Utah Fire Officials Expect Busy Night With Fourth Of July Fireworks
SALT LAKE CITY, Utah – Even with the cooler temperatures and rainstorms, fire officials along the Wasatch Front expect a busy Fourth of July night because of fires started by fireworks.
“We’re expecting a long and crazy night,” said Ryan Love with Unified Fire Authority. “Every year we stay up until about three in morning anticipating the next call.”
Unified Fire is in charge of fire suppression for 14 municipalities in Salt Lake County, as well as unincorporated areas of the county. Officials said previous years have shown they can expect a more than 1,000 percent increase in fire-related responses on the holiday.
Last year, Unified Fire dispatched 85 crews to respond to fires or other incidents on July 4. In 2017, the number was even higher, with 99 crews called out. For comparison, in all of 2018 the agency had an average of 6.3 calls per day – less than a tenth of the calls on the holiday.
To handle the expected increase, Unified Fire has called in 16 extra firefighters and 4 brush trucks.
Fire departments in #Utah are worried about crews being stretched thin on this #4thofJuly Unified Fire expects a 1,000% increase in the number of fire-related responses. MORE on this story at 5pm on @KSL5TV #IndependenceDay @KSLcom @kslnewsradio pic.twitter.com/Q4UBwb06yV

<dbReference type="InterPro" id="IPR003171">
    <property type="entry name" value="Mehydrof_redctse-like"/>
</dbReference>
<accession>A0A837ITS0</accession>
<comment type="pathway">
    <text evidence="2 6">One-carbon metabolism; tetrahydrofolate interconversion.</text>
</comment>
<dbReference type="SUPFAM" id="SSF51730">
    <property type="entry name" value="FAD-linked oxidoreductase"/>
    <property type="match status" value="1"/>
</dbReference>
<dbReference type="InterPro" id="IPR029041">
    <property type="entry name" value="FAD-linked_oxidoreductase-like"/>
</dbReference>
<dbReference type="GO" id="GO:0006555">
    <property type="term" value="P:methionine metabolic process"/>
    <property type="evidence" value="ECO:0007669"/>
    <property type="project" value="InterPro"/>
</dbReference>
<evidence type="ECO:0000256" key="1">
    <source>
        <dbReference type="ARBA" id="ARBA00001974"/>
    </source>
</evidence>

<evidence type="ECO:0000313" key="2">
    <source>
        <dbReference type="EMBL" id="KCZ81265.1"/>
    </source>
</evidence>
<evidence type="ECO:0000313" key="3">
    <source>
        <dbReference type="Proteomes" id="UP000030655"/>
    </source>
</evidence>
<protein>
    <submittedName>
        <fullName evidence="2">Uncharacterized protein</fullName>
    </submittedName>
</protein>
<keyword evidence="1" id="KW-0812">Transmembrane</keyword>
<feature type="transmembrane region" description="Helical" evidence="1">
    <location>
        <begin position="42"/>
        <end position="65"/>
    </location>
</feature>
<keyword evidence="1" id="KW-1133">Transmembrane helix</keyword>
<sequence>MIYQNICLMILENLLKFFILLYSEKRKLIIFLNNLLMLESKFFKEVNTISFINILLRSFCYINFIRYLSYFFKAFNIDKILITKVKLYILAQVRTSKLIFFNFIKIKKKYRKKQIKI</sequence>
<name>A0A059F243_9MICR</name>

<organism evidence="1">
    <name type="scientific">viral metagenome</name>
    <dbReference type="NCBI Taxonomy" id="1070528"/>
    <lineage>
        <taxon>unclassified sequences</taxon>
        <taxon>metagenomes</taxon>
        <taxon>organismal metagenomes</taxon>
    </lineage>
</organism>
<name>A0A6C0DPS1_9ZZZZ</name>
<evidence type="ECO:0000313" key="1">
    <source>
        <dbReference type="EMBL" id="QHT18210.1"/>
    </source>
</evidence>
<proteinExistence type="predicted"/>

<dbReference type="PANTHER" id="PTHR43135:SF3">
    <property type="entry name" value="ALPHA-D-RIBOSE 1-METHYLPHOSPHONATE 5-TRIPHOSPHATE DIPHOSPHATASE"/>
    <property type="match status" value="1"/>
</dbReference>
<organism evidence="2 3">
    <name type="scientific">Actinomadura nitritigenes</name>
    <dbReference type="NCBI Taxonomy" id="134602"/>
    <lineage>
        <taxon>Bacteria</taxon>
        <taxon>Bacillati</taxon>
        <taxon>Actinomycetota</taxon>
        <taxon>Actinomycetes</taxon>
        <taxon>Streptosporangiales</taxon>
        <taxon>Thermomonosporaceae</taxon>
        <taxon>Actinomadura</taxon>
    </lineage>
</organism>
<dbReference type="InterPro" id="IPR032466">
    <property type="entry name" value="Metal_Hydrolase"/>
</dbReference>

— Ladd Egan (@laddegan) July 4, 2019
The worry is that there may be a false sense of security this year because of the lower-than-average temperatures and near-record amounts of rainfall in the spring.
That could have some people believing that there’s a diminished fire danger.
“In fact it’s the opposite,” Love said. “There’s more growth. There’s more possibility for things to light on fire and because of that we want people to be more mindful, especially this Fourth of July—and the wind outside doesn’t help either.”
Layton City’s fire department is already experiencing an increase in activity.
During a 48-hour period ending Thursday morning, crews took 61 calls for service. During the same timeframe last year, crews only responded to 31 calls.
“We sent home some tired firefighters after the last two days,” said Battalion Chief Jason N. Cook with Layton City Fire Department. “They ran about three days’ worth of calls over a two-day period.”
Some of those incidents were related to fireworks, Cook said. He asks residents to use caution so that fire crews don’t get overwhelmed.
“We run into circumstances where our crews get stretched so thin, that had that next call in, we would have been reliant on one of our bordering communities to do mutual aid with us,” Cook said. “(That) unfortunately increases response times to whatever that 911 may have been.”
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